Even if you solely eat healthy stuff, you can gain (and yes, also lose) weight and reduce your health. It is as simple as it is: consuming too many calories can cause weight gain and in the long (long, long, loooong term for some of us) diseases linked to obesity. Consuming too little calories can cause malnutrition and in the long term (and sadly in the short term for some of us) malnutrition and diseases and complaints (such as loss of energy, bone decay, hair loss etc.) linked to that.
I personally started monitoring my food intake many years ago at a point that I began working out more often. While they say working out should give you loads of energy, I felt tired as hell! No wonder, since it seemed that I burned off so many calories, that I unknowingly created a huge defict and so, was seriously undereating and in danger of malnutrition!
Step 1: calculate your BMR
So how did I know that I wasn’t consuming enough? Well, in 1919, there were these two guys, Harris and Benedict, who carried out the “Biometric Study Of Basal Metabolism In Man”. Their study concluded that the equation BMR = 655.0955 + (9.5634 x weight in kg) + (1.8496 x height in cm) – (4.6756 x age in years) is the best method used to estimate a woman’s basal metabolic rate (BMR) and daily kilocalorie requirements (equation for men: BMR = 66.4730 + (13.7516 x weight in kg) + (5.0033 x height in cm) – (6.7550 x age in years)).
Step 2: activity level
It doesn’t stop there. In step 2 you’ll multiply your BMR with your activity level:
Sedentary. Little to no regular exercise.
Mild activity level: Intensive exercise for at least 20 minutes 1 to 3 times per week. This may include such things as bicycling, jogging, basketball, swimming, skating, etc. If you do not exercise regularly, but you maintain a busy life style that requires you to walk frequently for long periods, you meet the requirements of this level.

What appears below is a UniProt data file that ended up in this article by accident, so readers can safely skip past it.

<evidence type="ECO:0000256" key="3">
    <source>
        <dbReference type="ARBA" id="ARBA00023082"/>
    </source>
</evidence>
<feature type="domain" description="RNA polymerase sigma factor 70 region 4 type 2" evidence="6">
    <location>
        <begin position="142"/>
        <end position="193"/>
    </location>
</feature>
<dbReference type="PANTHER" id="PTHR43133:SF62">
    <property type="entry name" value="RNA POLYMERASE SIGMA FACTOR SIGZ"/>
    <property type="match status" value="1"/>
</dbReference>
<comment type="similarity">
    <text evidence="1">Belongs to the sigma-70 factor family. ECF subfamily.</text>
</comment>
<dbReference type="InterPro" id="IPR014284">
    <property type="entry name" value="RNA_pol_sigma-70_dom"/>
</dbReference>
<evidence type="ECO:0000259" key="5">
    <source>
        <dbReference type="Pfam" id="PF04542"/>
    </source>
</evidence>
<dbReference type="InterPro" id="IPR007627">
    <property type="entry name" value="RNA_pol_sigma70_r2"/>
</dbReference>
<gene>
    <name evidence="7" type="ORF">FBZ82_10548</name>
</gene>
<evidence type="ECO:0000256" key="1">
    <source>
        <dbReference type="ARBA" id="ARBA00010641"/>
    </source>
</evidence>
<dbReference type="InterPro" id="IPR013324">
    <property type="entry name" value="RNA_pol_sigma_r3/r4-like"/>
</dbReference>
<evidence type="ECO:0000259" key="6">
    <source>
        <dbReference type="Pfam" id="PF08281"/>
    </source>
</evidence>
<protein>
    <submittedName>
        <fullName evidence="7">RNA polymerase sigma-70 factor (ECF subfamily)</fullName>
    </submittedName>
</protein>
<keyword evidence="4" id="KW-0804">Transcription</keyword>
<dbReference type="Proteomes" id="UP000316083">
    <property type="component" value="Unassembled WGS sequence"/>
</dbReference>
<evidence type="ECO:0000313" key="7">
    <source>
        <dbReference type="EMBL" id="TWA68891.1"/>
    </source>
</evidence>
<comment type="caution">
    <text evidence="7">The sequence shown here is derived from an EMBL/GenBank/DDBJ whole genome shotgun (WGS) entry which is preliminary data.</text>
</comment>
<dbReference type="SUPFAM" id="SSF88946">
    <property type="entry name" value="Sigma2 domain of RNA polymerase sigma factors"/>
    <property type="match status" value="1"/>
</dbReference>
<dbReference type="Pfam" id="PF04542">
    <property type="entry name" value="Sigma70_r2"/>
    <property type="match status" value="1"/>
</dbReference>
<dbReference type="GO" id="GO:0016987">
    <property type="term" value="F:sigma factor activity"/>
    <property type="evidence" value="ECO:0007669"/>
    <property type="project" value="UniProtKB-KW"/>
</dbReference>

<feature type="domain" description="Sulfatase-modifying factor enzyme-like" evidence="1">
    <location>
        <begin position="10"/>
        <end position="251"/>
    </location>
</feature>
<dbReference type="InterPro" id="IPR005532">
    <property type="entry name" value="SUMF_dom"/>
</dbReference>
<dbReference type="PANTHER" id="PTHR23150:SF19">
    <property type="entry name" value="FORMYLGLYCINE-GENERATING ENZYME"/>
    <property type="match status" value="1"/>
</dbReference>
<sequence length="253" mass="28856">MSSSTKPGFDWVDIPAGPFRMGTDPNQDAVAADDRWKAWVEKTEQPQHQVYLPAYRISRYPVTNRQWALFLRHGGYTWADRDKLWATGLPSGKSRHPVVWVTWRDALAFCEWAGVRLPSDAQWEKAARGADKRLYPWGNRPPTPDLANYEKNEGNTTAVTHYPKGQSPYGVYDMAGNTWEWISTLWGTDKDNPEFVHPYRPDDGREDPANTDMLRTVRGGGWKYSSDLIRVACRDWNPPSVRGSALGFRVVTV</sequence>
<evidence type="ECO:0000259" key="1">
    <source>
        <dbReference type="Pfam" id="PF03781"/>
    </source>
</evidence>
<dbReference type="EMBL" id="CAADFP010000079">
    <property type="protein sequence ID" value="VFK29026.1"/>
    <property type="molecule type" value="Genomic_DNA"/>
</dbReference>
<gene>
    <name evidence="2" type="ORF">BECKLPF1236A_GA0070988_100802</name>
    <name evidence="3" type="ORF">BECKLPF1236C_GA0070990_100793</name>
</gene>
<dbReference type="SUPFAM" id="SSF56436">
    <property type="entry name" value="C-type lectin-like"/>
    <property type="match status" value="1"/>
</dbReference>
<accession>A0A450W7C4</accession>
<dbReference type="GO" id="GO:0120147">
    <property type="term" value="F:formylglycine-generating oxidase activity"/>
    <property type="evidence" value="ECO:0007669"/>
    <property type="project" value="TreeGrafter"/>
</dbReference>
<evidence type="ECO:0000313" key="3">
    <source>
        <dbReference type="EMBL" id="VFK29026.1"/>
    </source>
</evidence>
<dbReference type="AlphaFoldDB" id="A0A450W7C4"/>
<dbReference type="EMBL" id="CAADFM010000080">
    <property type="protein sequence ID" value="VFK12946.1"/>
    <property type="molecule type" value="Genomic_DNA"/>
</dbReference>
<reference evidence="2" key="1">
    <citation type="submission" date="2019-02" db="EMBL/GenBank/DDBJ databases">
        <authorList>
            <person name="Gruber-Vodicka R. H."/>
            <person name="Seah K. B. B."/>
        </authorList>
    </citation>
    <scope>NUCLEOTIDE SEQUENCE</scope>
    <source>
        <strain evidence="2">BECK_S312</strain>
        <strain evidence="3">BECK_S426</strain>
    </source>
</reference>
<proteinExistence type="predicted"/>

Moderate activity level: Intensive exercise for at least 30 to 60 minutes 3 to 4 times per week. Any of the activities listed above will qualify. (factor 1.55)
Heavy or (Labor-intensive) activity level: Intensive exercise for 60 minutes or greater 5 to 7 days per week (see sample activities above). Labor-intensive occupations also qualify for this level. Labor-intensive occupations include construction work (brick laying, carpentry, general labor, etc.). Also farming, landscape worker or similar occupations. (factor 1.7)
Extreme level: Exceedingly active and/or very demanding activities: Examples include: (1) athlete with an almost unstoppable training schedule with multiple training sessions throughout the day (2) very demanding job, such as shoveling coal or working long hours on an assembly line. Generally, this level of activity is very difficult to achieve. (factor 1.9)
Is your head spinning from all these numbers? Use the calculator and prevent consuming too little (or too much):
- Atwater WO (1899), Benedict FG, Smith AW, e.a. Experiments on the metabolism of matter and energy in the human body. Rev. ed. Published 1899 by Govt. Print. Off. in Washington
- Jönsson T (2010), Granfeldt Y, Erlanson-Albertsson C, Ahrén B, Lindeberg S. A paleolithic diet is more satiating per calorie than a mediterranean-like diet in individuals with ischemic heart disease. Nutr Metab (Lond). 2010 Nov 30;7:85.
- Urban LE (2010), Dallal GE, Robinson LM, Ausman LM, Saltzman E, Roberts SB. The accuracy of stated energy contents of reduced-energy, commercially prepared foods. J Am Diet Assoc. 2010 Jan;110(1):116-23.